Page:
Myeik Archipelago, once a haven for biodiverse coral reefs, seagrass areas, mangroves and pristine beaches, has experienced a dramatic decline of its fisheries in the last decade due to overfishing and illegal fishing practices such as near-shore trawling and dynamite fishing that led to the destruction of coral reefs. The decline of fish stocks has had a serious impact on the livelihood of local fishing communities who are competing with large-scale industrial fishing operations.

Over the past three years, Fauna & Flora International (FFI) in collaboration with the Fisheries Department has undertaken comprehensive marine ecosystem assessments to identify and prioritise the remaining intact marine ecosystems, such as coral reefs, for conservation and sustainable local fisheries management.

On World Oceans Day, the Myanmar Fisheries Department is inaugurating the country’s first three Locally Managed Marine Areas (LMMAs) to protect some of the most diverse coral reefs and marine habitats in the Myeik Archipelago.

Credit: Michangelo Pignani/FFI.

This is the first time in Myanmar’s history that long-term management of marine areas has been granted to local fishing communities. These communities receive exclusive fishing rights, while taking responsibility for protecting local marine habitats and biodiversity.

“The designation of LMMAs manged by the fishing communities of Thayawthadangyi Island and the Langan Island group will not only protect diverse coral reefs and important fish and crab nursery grounds, but also support local livelihoods,” says Robert Howard, FFI’s marine programme adviser in Myanmar.

The fishing communities will manage their local marine areas through zonation for sustainable local fisheries as well as no-take zones for the most important coral reefs, which serve as nursery grounds.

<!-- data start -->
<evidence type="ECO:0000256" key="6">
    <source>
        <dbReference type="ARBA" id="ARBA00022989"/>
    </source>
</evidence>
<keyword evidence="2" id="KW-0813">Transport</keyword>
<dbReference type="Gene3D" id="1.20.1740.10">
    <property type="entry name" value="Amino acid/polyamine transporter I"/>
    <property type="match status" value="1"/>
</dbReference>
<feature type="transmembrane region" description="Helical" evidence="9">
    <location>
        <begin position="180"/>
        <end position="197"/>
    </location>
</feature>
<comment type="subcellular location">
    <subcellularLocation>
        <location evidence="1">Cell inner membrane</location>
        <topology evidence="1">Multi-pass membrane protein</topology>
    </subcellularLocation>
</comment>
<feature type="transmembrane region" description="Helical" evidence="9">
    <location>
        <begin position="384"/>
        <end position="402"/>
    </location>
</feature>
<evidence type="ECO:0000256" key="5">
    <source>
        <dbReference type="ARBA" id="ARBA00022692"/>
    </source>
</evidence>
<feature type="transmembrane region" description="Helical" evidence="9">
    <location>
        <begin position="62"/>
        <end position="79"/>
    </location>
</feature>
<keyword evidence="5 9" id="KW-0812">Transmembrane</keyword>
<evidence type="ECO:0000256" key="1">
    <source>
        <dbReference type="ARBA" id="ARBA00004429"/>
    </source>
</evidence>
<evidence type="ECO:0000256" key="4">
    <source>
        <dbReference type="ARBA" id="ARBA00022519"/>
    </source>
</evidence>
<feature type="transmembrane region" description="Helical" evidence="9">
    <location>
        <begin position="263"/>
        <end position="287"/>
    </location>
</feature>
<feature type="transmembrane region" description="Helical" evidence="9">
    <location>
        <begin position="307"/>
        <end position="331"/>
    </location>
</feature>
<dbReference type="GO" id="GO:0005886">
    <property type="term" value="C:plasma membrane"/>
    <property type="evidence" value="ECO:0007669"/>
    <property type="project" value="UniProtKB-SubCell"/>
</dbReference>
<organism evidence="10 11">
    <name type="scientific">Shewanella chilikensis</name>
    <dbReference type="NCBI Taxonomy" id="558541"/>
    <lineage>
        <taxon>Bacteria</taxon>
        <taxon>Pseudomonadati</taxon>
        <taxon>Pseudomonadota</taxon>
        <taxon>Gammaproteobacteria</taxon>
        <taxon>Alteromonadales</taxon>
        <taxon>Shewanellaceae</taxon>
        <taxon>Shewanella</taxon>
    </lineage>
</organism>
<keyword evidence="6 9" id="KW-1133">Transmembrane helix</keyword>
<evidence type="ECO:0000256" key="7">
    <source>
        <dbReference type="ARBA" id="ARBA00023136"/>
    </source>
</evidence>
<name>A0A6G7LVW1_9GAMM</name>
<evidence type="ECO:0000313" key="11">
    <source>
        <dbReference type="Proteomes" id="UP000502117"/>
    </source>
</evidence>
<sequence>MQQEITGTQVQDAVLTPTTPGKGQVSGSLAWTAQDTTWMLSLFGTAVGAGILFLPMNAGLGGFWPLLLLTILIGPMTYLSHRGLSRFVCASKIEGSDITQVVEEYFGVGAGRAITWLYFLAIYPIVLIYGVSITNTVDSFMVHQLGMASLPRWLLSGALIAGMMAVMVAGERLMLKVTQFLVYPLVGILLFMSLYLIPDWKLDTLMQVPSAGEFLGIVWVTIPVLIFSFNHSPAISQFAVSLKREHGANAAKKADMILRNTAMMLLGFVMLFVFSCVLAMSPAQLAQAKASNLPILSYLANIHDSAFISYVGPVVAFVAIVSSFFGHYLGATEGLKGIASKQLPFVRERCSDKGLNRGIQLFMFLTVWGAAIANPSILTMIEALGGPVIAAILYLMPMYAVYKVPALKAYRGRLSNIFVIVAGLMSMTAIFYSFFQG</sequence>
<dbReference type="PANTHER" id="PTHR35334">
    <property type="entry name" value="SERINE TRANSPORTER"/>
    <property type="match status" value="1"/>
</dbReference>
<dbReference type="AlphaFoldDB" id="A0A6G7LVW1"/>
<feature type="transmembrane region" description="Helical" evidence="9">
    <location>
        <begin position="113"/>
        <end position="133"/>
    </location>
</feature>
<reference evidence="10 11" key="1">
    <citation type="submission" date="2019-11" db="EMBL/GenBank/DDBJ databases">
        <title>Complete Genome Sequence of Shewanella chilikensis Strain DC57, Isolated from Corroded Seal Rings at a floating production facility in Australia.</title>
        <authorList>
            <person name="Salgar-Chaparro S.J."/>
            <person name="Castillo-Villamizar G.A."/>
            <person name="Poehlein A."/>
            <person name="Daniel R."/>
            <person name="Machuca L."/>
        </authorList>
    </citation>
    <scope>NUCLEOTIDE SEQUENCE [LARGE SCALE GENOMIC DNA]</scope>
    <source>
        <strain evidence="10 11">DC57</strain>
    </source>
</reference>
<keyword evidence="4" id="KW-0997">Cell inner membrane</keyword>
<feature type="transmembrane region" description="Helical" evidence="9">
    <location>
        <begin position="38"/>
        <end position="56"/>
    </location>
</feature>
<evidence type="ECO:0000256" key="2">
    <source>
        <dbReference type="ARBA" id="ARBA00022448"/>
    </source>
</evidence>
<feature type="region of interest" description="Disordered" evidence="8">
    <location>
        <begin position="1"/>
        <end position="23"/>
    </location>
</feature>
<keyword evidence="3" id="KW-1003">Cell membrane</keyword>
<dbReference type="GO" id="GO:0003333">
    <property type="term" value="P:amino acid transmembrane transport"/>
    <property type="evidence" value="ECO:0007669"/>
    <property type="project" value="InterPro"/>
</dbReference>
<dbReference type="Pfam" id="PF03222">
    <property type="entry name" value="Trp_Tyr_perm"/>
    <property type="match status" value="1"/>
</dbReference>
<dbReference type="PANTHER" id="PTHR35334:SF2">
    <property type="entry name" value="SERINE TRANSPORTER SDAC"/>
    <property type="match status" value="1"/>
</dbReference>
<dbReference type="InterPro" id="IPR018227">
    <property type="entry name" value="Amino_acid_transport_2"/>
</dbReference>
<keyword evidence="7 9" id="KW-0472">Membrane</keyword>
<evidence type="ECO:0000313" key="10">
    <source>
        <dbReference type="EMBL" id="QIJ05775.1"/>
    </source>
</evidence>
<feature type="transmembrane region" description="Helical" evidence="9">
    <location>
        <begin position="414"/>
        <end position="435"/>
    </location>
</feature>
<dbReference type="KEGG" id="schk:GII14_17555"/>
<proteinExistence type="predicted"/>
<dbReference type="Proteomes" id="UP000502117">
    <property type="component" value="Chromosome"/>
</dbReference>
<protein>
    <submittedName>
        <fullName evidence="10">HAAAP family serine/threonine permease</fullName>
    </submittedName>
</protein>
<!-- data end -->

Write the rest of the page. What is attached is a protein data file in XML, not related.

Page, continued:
Credit: Michangelo Pignani/FFI.

According Frank Momberg, FFI’s Myanmar Country Director, “Experience from other countries such as Indonesia has shown that LMMAs with no-take zones for critical fish nursery grounds can lead to a recovery of fish stocks within two years and improve local fisheries through spill-over from the no-take zones into the surrounding coastal waters.”

According to U Zau Lunn, FFI Myanmar’s Marine Conservation Director, “Exclusive fishing rights for the local communities and collaboration with the Fisheries Department and the Myanmar Navy on law enforcement will ensure that LMMAs will be spared from destructive and unsustainable fishing practices such as near shore trawling and light boat fishing.”

FFI gratefully acknowledges the financial support for this initiative from Foundation Segré, Helmsley Charitable Trust, the European Union, Lighthouse Foundation and Nommontu Foundation, and Arcadia – a charitable fund of Peter Baldwin and Lisbet Rausing.


Article Disclaimer: This article was published by the Fauna & Flora International and retrieved on 06/18/2017 and posted at INDESEEM for information and educational purposes only. The views and contents of the article remain those of the authors. We will not be held accountable for the reliability and accuracy of the materials. If you need additional information on the published contents and materials, please contact the original authors and publisher. Please cite the authors, original source, and INDESEEM accordingly.


 

Closer look: Landscape level assessment for the Central Namib Desert

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Namibia-Credit-David-Wright-FFI

Namibia-Credit-David-Wright-FFI


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The southern African country of Namibia has been high on Fauna & Flora International’s (FFI) agenda since early 2007.

Both Pippa Howard and Dave Wright from FFI’s Business & Biodiversity programme have written lauding the dramatic beauty and high level of biodiversity of the Namib Desert’s varying landscapes. In these blog posts, they also outline some of the challenges to the long-term sustainability of the Central Namib in the light of short-term developments such as uranium mining.

All those who have visited this part of the world have developed their own special affinity with the place, and everyone agrees that the sustainable development of this ancient and unique desert is essential.

Supporting sustainable and responsible development in the Central Namib